Ann Afr Surg. 2020; 17(2):88-92


Conflicts of Interest: None

Funding: None

© 2020 Author. This work is licensed under the Creative Commons Attribution 4.0 International License




The common sites of nodal metastases from breast cancer are the axilla, supraclavicular and infraclavicular fossae, the mediastinum and the internal mammary chain. Metastasis to the inguinal lymph nodes is very rare (1). We present a patient with non-palpable invasive lobular, carcinoma diagnosed by biopsy, from an inguinal lymph node, which was confirmed by multiple random core biopsies from the breast. The patient later developed multiple vulvar metastases.


Case report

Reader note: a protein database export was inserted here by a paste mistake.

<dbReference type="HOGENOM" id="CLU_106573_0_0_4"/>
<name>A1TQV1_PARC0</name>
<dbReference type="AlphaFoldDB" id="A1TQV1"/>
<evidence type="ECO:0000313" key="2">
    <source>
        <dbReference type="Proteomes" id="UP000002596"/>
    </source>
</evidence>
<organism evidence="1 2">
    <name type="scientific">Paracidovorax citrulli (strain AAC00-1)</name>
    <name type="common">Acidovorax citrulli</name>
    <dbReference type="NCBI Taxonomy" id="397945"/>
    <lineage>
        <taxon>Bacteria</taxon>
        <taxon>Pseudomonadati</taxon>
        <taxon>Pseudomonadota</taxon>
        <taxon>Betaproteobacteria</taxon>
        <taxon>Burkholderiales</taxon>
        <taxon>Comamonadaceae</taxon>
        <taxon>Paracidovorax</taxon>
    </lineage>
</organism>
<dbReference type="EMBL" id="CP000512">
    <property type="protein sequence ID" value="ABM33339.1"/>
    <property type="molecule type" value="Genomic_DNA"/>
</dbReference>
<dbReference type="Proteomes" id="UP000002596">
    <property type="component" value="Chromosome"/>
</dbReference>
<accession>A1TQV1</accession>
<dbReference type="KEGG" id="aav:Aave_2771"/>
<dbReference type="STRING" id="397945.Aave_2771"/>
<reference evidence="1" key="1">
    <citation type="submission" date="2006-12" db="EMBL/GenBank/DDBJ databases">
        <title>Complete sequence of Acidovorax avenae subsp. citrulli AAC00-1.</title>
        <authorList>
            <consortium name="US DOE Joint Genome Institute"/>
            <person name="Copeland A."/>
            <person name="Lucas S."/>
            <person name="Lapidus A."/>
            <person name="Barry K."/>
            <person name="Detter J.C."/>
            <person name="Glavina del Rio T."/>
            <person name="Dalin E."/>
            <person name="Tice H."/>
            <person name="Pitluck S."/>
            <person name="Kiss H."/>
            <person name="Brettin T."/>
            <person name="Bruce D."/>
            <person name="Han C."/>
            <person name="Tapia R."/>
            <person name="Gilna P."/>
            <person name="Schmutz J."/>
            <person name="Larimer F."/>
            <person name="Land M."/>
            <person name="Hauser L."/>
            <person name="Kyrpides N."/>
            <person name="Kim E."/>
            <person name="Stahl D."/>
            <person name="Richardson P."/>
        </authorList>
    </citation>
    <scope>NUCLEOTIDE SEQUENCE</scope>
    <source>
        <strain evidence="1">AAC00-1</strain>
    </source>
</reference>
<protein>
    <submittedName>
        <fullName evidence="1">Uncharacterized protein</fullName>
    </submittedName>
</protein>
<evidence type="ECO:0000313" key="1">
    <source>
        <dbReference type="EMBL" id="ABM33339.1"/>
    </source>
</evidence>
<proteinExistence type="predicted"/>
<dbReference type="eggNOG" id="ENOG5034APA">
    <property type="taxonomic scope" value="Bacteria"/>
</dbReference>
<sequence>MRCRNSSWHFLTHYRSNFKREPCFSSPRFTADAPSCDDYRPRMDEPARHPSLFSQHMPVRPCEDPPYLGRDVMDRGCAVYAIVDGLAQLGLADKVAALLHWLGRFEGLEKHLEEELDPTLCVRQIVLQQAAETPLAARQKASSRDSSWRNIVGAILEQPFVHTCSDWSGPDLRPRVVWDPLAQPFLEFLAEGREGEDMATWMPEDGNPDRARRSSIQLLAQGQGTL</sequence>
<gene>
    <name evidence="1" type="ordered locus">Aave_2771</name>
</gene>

A 38-year-old lady with non-relevant medical or surgical history was referred to our center for oncological assessment from the specialized internal medicine hospital. She complained of progressive abdominal enlargement. Clinical examination revealed diffuse abdominal enlargement with no palpable masses. Breast examination was unremarkable. The right inguinal lymph nodes were palpable. Abdomino-pelvic ultrasonography (Fig. 1) and magnetic resonance imaging (MRI) showed no abnormalities apart from marked ascites, omental thickening and bilateral suspicious small ovarian masses, the largest measuring 3.7 cm in diameter. Tumor markers showed significant elevation (CA 15–3=112 (0–26.4 U/mL), (CA 125=233 (0–35 U/mL). Bilateral mammographic evaluation (Fig.2) revealed bilateral increased density in upper outer quadrants, with focal asymmetry in the right breast upper outer quadrant with no definite mass density, architectural distortion or pathological calcifications. Ultrasound revealed only bilateral symmetrical heterogeneous background parenchyma with no architectural distortion or masses. Multiple tiny cysts were scattered in the upper outer quadrants of both breasts. Both axillary regions revealed benign-looking axillary lymph nodes. The final conclusion was bilateral early fibrocystic disease (BIRADS 2). Inguinal ultrasonography revealed enlarged right inguinal lymph nodes showing distorted shape and lost hilum. Cytological examination of the ascitic fluid revealed malignant cells. Core needle biopsy from the enlarged right inguinal lymph nodes (Fig. 3) revealed cores of lymphoid tissue and mature fatty tissue infiltrated by cords and clusters of malignant epithelial cells separated by desmoplasia. Immunohistochemical studies (on the core needle biopsy not the ascitic fluid) were positive for cytokeratin (CK), estrogen receptor (ER), progesterone receptor (PR) and mammoglobin, and negativity for CK20, Wilm's tumor-1 and inhibin, suggesting metastatic carcinoma of breast origin.